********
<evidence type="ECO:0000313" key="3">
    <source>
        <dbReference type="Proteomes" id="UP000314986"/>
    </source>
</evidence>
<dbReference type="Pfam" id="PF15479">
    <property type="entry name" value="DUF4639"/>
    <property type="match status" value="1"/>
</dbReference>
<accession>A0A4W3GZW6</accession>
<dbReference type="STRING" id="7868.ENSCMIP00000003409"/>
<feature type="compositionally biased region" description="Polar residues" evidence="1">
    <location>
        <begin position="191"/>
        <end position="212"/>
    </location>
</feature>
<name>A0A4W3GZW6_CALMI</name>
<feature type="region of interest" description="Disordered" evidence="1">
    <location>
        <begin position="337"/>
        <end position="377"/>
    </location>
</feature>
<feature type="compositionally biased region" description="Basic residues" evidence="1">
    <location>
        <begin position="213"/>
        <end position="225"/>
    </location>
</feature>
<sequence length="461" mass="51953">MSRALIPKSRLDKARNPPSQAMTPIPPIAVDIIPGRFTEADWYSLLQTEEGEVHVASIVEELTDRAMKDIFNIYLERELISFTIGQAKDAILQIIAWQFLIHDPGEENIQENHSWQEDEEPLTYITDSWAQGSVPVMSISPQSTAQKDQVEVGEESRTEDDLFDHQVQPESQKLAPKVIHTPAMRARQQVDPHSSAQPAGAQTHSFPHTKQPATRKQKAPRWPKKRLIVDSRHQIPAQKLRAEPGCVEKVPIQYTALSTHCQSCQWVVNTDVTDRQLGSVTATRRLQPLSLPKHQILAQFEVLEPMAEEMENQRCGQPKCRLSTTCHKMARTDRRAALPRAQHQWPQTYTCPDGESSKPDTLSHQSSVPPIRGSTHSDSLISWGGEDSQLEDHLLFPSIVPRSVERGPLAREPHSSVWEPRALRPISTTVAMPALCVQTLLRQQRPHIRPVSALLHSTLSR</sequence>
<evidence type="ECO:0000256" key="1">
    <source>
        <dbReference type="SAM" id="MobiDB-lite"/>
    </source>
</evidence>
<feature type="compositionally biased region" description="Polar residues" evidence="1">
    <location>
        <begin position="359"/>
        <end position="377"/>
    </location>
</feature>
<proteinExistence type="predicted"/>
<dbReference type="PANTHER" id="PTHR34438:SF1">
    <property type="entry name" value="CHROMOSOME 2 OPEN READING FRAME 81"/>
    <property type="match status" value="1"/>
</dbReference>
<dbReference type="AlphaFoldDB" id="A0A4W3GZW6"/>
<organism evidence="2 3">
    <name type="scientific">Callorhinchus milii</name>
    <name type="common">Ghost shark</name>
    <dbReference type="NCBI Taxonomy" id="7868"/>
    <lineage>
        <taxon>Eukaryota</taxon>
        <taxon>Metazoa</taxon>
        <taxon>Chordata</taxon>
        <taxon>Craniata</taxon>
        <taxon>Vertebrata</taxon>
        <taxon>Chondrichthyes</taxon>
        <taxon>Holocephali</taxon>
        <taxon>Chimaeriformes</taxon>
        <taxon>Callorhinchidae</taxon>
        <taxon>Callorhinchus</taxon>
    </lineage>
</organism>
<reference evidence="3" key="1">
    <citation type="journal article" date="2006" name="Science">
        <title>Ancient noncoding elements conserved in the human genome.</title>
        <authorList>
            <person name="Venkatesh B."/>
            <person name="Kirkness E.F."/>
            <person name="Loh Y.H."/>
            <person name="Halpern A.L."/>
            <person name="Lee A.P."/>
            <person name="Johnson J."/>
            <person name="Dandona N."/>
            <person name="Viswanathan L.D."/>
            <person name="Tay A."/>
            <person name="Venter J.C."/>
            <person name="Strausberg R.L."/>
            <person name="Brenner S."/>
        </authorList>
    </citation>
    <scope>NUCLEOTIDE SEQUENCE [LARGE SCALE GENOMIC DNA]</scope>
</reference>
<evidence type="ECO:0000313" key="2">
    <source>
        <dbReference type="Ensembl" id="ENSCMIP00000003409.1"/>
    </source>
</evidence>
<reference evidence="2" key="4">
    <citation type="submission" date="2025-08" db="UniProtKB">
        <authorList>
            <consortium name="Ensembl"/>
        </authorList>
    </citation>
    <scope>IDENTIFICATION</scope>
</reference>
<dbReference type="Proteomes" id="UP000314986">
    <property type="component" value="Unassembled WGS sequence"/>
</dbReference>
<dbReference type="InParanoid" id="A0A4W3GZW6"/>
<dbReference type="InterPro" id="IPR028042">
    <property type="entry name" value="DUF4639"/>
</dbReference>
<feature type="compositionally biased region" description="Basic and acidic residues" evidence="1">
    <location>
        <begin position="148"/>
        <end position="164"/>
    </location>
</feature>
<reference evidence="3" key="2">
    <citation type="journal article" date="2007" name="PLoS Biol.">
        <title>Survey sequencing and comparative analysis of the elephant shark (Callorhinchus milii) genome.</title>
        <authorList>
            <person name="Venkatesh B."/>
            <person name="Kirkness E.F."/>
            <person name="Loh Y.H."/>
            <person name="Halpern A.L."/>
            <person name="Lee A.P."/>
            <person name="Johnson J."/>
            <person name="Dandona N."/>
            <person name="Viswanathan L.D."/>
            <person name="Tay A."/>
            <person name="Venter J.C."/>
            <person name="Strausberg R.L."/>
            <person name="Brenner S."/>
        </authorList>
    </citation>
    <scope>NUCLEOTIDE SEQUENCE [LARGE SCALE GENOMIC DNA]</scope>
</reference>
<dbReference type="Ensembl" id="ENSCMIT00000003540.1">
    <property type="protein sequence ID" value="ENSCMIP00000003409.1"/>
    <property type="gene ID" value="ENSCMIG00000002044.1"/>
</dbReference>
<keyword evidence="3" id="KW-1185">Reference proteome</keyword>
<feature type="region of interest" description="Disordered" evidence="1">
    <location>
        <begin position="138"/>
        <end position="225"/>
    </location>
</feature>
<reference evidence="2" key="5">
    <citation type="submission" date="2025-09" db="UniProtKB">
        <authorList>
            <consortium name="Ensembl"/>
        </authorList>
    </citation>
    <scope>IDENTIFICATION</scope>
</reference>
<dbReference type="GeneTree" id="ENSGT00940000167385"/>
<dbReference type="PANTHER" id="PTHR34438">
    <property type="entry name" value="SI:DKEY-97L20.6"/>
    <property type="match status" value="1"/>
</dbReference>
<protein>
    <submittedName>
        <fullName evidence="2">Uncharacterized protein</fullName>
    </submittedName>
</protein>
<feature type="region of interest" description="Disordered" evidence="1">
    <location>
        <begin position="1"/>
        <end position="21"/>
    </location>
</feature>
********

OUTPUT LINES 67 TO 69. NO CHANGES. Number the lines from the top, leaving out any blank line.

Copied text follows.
    <citation type="journal article" date="2006" name="Science">
        <title>Ancient noncoding elements conserved in the human genome.</title>
        <authorList>